How can anyone be fully confident in claiming there is one “family structure proven to be best for children?” Even a small amount of common sense leads one to raise his or her eyebrow at this, knowing that a positive environment for children is made up of much more than the gender or sexual orientation of their parents. The elements of a successful marriage or raising of children are non-gender specific qualities. I believe this is obvious once you come in contact with just one of the many wonderful children being raised by exceptional parents in homosexual relationships. But many are still doubtful as to whether this kind of relationship is a suitable one for a child’s overall well-being. I believe the only reason this question exists is because, in the past, the recognition of homosexuals as a part of society was far more stifled than it is today. Now that the initiative is being taken to grant them equality in all aspects of life, it is new territory for us all. Some fear these new grounds and cling desperately to things like “laws of early civilizations” and believe that marriage as a “social institution with children at its heart” is somehow threatened. But trepidation has led them to falsely believe that the fight for gay marriage is about overturning old ways, when actually it is only concerned with the creation of freedoms for worthy, equal citizens.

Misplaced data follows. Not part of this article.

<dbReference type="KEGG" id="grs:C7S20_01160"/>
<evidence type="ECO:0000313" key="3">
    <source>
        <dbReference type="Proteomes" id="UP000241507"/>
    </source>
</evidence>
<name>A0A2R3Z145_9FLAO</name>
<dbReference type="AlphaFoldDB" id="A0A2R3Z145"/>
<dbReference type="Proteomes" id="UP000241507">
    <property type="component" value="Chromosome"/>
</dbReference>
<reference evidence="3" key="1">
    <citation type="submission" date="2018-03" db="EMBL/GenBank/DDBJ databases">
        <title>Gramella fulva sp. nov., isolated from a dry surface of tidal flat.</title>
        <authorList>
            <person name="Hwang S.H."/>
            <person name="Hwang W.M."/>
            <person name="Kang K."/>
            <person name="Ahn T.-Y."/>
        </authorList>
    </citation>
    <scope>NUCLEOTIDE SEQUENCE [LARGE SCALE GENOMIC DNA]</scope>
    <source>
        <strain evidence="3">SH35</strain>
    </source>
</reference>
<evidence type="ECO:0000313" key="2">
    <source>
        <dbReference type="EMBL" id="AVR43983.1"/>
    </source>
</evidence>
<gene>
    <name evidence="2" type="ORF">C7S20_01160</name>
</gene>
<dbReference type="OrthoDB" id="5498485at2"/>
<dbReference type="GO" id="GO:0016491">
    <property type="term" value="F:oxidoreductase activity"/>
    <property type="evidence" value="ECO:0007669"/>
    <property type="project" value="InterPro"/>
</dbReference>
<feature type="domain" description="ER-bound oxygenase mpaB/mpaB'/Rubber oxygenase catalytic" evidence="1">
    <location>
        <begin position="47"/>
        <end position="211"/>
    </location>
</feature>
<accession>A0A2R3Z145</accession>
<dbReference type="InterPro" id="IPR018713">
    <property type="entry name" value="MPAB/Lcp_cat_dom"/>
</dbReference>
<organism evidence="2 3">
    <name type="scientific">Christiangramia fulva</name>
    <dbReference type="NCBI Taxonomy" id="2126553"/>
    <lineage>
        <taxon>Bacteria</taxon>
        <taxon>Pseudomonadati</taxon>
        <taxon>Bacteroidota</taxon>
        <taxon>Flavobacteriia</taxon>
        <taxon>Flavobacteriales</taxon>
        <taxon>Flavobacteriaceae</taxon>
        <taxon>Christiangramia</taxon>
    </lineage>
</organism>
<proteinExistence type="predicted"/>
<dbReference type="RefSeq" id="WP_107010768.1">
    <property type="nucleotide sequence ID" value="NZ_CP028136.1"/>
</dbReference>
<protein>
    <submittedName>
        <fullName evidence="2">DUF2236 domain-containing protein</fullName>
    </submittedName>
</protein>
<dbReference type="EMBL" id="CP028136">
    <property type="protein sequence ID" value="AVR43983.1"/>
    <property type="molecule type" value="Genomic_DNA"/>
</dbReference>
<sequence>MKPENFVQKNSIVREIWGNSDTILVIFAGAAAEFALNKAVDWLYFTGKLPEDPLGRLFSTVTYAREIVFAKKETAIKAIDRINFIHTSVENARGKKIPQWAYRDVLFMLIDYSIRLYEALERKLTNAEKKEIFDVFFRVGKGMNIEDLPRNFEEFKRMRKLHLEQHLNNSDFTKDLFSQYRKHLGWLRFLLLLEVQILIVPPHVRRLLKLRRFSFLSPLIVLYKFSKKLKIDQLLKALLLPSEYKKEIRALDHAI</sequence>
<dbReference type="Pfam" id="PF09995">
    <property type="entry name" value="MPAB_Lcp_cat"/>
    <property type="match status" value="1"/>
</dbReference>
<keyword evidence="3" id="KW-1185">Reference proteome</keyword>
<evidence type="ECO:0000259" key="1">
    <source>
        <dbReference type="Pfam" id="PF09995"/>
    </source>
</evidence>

Matrimony is not only an institution that “serves to bring the father into a legal relationship with his offspring,” though it may very well have begun as that. It is far more in today’s society: matrimony is an ultimate profession of an enduring devotion to and love for another human being. It is a lawful contract, but for most people marriage is more importantly an emotional contract. And so it is not hard to understand how insulting it is when the relationship you have devoted yourself to and hold close to your heart is deemed not qualified for this contract. This “noise” being made by gay-rights activists comes from a place of justified frustration. They are sick and tired of the other side not “playing fair” and in the face of their democracy failing to “benefit them” as it promises to, they have chosen to not “admit defeat.”

The author feels it is ironic that some people consider Proposition 8 a step backwards for the nation, but I marvel at the irony in his frustration that prudent citizens like him are “told their opinions do not matter, that their voices aren’t heard and that their votes do not count.” It certainly is a terrible thing to feel like your voice isn’t heard, whether that voice is in support of or opposition to gay marriage.

I admit, in recognition of the concerns and plights of both sides, that the direction in which Proposition 8 has taken the country will remain debatable for some time. It often cannot be clear what is a step forward and what is a step backward, but taking some kind of step certainly avoids the danger of standing still. We have never been a country to falter in the face of progress. Whether those who disagree with the gay rights movement will admit it or not, our nation has come to a crossroads, as we have so many times before. I am confident that, in the end, the path taken will be one that allows for equality to flourish as it should.

Kerilyn Acer is a sophomore voice performance major at Westminster Choir College.